Reggae legend Frederick “Toots” Hibbert died Sept. 11, 2020 at the age of 77. The soulful frontman of Toots & the Maytals wrote and recorded numerous ska and reggae classics, including “Pressure Drop,” “54-46 Was My Number,” and “Monkey Man.” Hibbert is even credited with coining the term reggae with the 1968 single “Do The Reggay.” The Maytals had two tracks on the seminal soundtrack to the 1972 film The Harder They Come, which was huge in introducing reggae to the world.
In addition to being a talented songwriter and dynamite performer, Hibbert was a skilled song interpreter. One of The Maytal’s biggest hits was a cover of John Denver’s “Take Me Home, Country Road.” And on the standout 1988 solo album Toots In Memphis, recorded with Jim Dickinson at Ardent Studio, Hibbert tore through Memphis soul classics, including Otis Redding’s “Dreams to Remember” and Al Green’s “Love and Happiness.” The final Toots & the Maytals album, Got to Be Tough, was released in late August, just two weeks before Hibbert’s death.
Art Baker, host of the long-running Austin 91.7 KOOP community radio show Jamaican Gold, said Hibbert transcended reggae in a way no other Jamaican artist has.
“You’ve got Bob Marley who really put reggae on the world map, but there’s something about Toots Hibbert,” Baker said. “There’s a crossover aspect to him that I think no other artist really gets that far and wide as he does.”
As rocksteady began evolving into reggae in the late ‘60s, Hibbert was on the forefront. Baker said Hibbert had a more uptempo feel to his music than a lot of the Rastafarian roots reggae of the ‘70s. He cited The Maytals’ “Funky Kingston” as an example of a reggae song that doesn’t sound like the stereotypical sound people associate with the genre.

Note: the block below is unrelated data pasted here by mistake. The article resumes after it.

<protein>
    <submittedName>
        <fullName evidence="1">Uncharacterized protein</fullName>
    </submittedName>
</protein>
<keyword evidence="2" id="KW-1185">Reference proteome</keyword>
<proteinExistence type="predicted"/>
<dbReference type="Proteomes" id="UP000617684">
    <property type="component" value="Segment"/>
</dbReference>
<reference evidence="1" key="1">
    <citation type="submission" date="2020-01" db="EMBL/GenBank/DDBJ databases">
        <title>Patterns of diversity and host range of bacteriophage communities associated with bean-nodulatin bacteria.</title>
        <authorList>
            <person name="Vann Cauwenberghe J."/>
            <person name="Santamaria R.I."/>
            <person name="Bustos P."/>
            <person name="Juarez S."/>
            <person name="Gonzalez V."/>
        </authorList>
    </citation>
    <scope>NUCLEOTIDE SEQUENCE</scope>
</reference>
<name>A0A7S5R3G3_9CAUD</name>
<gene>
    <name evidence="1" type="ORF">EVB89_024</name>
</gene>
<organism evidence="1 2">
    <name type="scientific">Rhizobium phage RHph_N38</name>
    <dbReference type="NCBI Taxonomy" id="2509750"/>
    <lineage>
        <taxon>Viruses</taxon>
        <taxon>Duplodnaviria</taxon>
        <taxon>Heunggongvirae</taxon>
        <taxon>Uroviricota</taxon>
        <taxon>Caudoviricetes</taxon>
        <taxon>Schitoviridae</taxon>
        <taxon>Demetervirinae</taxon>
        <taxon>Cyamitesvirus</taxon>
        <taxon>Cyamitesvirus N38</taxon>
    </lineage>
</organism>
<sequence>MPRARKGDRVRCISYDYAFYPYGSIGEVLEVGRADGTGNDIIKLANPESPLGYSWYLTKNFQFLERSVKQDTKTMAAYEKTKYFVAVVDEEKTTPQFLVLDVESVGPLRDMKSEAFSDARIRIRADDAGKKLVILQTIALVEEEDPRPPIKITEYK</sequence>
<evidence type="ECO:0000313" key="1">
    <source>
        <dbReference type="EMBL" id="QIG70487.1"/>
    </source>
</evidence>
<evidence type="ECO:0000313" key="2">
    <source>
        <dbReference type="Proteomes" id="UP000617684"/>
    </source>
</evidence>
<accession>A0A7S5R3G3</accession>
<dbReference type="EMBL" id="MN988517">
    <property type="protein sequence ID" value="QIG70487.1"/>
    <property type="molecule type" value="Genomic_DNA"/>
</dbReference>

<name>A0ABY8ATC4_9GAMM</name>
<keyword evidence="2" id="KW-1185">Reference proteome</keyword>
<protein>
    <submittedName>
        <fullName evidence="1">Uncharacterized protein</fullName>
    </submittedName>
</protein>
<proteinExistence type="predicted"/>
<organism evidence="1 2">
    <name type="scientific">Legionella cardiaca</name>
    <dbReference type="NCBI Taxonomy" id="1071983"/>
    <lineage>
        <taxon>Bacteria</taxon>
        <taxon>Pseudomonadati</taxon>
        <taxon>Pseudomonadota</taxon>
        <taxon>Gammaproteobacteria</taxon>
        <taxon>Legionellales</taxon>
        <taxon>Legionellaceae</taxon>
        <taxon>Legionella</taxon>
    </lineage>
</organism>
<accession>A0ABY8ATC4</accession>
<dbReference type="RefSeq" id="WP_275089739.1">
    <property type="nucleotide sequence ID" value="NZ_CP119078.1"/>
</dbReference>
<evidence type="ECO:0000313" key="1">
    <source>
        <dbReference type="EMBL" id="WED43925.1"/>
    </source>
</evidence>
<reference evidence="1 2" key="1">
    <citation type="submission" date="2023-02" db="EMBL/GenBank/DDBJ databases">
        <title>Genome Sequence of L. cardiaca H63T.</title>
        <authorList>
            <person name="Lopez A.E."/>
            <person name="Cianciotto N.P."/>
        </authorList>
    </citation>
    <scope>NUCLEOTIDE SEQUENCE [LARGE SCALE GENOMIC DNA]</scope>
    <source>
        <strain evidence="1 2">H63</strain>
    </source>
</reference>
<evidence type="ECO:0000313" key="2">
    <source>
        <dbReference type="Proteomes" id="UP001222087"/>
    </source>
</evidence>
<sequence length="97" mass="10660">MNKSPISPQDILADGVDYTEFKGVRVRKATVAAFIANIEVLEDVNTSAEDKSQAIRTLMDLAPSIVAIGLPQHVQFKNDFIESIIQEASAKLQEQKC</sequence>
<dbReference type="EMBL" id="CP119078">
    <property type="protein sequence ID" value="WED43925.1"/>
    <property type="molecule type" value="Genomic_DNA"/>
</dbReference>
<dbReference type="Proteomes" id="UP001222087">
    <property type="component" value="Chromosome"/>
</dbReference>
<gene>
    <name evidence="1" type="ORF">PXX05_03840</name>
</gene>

“He’s got such a wide and divergent spread of stuff that I think a lot of people will find something that they’d enjoy out of his catalog,” Baker said.
Jimi Watusi, singer-songwriter and keyboardist of the Texas-based reggae and worldbeat group Watusi, said all the reggae greats, including Hibbert, Bob Marley, Peter Tosh, Dennis Brown and others, brought something unique to the genre.
“Toots brought soul to the party,” he said.
Watusi has covered “54-46 Was My Number,” a surefire crowd-pleaser, many times over years.
“I didn’t purposely learn a lot of his songs to do, but I know it changed the way I did a lot of songs that I did – the sound, the vibe, the upbeat party. Once you take an R&B song and turn it reggae, you have to be hearing [Hibbert] when you do it.”
Art Baker had the pleasure of seeing Hibbert live once in the ‘90s. “I can confirm his stage presence is everything that everybody says it was,” he said. “He was absolutely energetic and on fire at all times.”
“It’s kind of trite to say, ‘there will never be another one like him,’ but there really really won’t. Nobody really had that kind of energy. And the number of people I’ve seen who’ve been talking about him and how much they’re gonna miss him, clearly this is not lip service, they really do mean it.”